The fact that we as a society have brought honour to this song and wealth to its creator by jacking it up to the top of billboard charts, quite frankly says something about the blurred values and morals that we as a society live by despite our apparent progress.

We like so often to think that there are a lot of gray areas in society.  In our efforts not to offend anyone, we have come to believe that there's not really a right or wrong to be had and that it's all a matter of one's personal, private perspective.  Well, that's simply not true and the bottom line for me is this:  If the popularity of this song is an indication of the morality of our society; if the lines of our values are truly so blurred; if our view of women is really still so archaic and demeaning and offensive and paternalistic...I'm alarmed.  This is not ok.  There are no blurred lines here:  It's not ok.


  1. Yup. This is why I am perfectly happy to have my kids listen to only "kids" music. Forever. Like you, I do not always immediately catch what lyrics are saying and need to focus a lot on hearing anything more than the melody. I could do a long, long, rant about "today's music", but I won't. I want to, but I won't. I will instead, keep my kids' heads buried in Raffi; Peter, Paul & Mommy; Classical Kids; and other very, very, carefully selected "quality" music.

  2. Last night, I also found the video for his song (the sanitized one, where the women are [scantily] clothed). I'm not sure it was a good idea to watch because it made me boiling mad. I'm still simmering.

    So THAT's the 'clean' version that millions and millions of kids are watching?? Unbelievable. No wonder there are problems in society if this is what's being condoned. Though the women are somewhat clothed, there are a few shots where one is clearly naked and simply covering up her breasts, and other scenes where the bottom of her breasts are showing beneath her top. And the thought of a man looking at my daughter the way these men look at the women in the video makes me shudder - such leering looks assessing the worth of a body based only on appearance and gyrating hips.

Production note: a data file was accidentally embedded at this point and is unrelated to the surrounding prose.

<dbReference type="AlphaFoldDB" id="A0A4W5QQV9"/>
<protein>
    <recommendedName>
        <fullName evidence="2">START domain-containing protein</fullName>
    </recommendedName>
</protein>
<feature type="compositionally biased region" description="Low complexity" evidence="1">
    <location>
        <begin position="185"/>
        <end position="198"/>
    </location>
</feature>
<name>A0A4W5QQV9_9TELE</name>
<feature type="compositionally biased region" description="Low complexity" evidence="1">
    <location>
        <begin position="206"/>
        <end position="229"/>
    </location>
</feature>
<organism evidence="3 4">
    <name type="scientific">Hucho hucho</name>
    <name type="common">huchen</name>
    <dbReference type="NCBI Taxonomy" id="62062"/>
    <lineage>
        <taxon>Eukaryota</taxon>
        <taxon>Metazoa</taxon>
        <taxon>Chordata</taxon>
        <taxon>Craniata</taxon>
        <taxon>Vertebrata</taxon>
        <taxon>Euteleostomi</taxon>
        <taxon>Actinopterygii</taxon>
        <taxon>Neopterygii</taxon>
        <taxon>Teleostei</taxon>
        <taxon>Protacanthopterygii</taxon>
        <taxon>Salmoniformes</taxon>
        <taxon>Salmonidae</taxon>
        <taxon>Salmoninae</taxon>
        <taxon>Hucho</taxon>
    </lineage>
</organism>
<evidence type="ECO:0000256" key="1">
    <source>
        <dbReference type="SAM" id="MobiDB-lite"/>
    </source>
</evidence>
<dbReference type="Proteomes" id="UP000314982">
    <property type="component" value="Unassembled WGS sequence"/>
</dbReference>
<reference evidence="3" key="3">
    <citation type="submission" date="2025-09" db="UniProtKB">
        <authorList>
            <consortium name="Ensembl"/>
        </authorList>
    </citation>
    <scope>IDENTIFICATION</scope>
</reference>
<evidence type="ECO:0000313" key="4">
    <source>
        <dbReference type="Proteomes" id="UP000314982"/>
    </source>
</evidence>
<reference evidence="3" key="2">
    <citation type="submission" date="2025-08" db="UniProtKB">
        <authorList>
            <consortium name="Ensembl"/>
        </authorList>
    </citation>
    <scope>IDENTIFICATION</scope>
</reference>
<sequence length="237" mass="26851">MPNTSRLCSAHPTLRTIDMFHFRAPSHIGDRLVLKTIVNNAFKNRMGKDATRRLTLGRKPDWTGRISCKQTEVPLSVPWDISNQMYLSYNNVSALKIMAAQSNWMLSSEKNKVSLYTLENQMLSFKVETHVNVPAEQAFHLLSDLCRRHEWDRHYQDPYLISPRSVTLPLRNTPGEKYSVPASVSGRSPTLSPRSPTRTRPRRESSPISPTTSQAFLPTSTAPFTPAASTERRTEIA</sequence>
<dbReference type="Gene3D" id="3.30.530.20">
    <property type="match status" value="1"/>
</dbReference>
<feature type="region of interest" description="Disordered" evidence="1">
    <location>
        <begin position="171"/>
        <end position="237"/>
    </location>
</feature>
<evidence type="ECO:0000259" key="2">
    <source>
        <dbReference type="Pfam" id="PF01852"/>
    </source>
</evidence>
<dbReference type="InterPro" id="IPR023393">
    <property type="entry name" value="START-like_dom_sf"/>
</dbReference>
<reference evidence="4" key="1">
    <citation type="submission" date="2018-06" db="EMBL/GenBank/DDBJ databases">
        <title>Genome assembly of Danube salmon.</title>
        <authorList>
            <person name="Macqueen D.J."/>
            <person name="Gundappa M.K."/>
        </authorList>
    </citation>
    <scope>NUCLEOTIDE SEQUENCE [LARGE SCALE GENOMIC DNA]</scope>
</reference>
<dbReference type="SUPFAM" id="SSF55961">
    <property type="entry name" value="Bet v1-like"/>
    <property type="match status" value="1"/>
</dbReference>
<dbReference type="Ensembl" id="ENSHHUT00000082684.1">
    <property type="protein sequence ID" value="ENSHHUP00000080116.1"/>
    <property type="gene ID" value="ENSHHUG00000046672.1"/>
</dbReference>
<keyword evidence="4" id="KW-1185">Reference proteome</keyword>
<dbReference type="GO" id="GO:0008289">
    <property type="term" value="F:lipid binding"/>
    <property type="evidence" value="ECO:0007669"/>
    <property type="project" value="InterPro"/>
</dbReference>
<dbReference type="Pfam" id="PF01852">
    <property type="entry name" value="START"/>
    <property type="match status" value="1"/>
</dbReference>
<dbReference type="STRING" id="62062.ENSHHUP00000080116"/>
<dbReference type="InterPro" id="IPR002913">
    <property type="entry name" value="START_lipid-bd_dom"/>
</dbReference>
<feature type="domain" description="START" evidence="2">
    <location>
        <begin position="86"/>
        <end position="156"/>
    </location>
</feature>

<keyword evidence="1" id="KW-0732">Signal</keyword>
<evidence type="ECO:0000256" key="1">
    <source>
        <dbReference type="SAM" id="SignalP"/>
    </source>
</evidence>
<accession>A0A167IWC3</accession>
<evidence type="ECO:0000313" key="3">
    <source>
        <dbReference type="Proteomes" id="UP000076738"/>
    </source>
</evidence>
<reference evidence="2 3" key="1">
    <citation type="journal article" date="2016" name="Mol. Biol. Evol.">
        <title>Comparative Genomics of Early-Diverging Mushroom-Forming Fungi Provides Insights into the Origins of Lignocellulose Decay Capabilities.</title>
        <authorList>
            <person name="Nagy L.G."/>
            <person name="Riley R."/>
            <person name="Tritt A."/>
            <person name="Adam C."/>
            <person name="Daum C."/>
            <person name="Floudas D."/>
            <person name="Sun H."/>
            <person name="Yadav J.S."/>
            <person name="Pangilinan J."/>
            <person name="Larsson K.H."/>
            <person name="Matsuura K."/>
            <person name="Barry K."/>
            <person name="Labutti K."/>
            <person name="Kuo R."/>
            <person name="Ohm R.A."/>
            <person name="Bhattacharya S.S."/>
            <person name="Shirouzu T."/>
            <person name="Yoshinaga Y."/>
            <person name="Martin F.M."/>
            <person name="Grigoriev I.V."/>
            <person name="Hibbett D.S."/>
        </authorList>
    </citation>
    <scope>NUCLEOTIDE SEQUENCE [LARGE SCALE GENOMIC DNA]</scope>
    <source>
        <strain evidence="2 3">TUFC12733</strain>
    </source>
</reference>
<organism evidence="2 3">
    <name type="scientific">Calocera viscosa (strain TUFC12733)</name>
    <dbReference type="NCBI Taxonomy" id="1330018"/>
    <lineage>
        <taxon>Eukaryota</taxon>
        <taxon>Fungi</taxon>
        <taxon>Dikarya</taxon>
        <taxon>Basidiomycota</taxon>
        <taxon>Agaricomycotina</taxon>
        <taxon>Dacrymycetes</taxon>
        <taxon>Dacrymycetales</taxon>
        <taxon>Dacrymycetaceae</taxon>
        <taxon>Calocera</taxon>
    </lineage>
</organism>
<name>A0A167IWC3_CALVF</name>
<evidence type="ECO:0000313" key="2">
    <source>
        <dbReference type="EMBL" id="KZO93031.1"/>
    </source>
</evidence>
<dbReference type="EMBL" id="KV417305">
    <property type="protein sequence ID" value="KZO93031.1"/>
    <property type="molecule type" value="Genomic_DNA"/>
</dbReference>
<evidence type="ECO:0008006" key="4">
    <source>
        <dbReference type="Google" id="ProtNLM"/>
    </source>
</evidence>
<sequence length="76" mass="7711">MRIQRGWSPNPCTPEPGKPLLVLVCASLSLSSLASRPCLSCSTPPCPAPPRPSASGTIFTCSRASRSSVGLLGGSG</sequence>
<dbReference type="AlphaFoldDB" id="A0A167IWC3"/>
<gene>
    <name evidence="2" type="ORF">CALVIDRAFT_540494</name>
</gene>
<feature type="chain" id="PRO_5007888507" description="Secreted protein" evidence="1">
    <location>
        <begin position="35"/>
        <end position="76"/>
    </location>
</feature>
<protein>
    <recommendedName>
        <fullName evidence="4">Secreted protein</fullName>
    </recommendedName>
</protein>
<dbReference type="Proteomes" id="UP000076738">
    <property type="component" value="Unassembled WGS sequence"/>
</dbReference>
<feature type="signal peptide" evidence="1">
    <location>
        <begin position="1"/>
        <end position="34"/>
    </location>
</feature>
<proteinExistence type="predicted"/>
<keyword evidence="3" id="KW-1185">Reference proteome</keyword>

Come on women!! Is this all we're worth? Why are we letting men treat us this way, look at us this way and talk to us as if we're merely demeaned objects and worthy only of their indulged pleasure.

    Come on, men!! This isn't what it means to be a man either! Don't stand for this crap because it's how your daughters and girlfriends and wives and mothers are going to be treated.

    I just don't understand why our society as a whole accepts this kind of crap. I really don't. Why can't we have great, catchy tunes like this one where the words are also edifying and appropriate in both word choice and meaning.

    Sorry for the rant, caught me the morning after!


  3. Hey Ruth, you're making me glad that my radio is usually tuned to CBC (when it's not on some sports station!) and I'm not forced to listen to the kind of totally immature drivel that is much of pop music. The portrayal of women in pop culture is 99% awful, and it's so freaking pervasive that I don't know how we can avoid picking up those values/worldview. I guess we just trying to deconstruct it with our kids and introduce them to different ideas. And fortunately, we're not limited to kiddie music only... when I listen to Arcade Fire or Sarah Harmer or the Weakerthans or Imogen Heap... you get the point, there's many, many awesome bands out there that have so much more going on and who don't completely insult our intelligence. I'm so far from being a teenager that I hardly take note of what's going on in pop culture, but soon enough our kids will be there, in the "thicke" of it. So I'm glad you're mad and taking it on!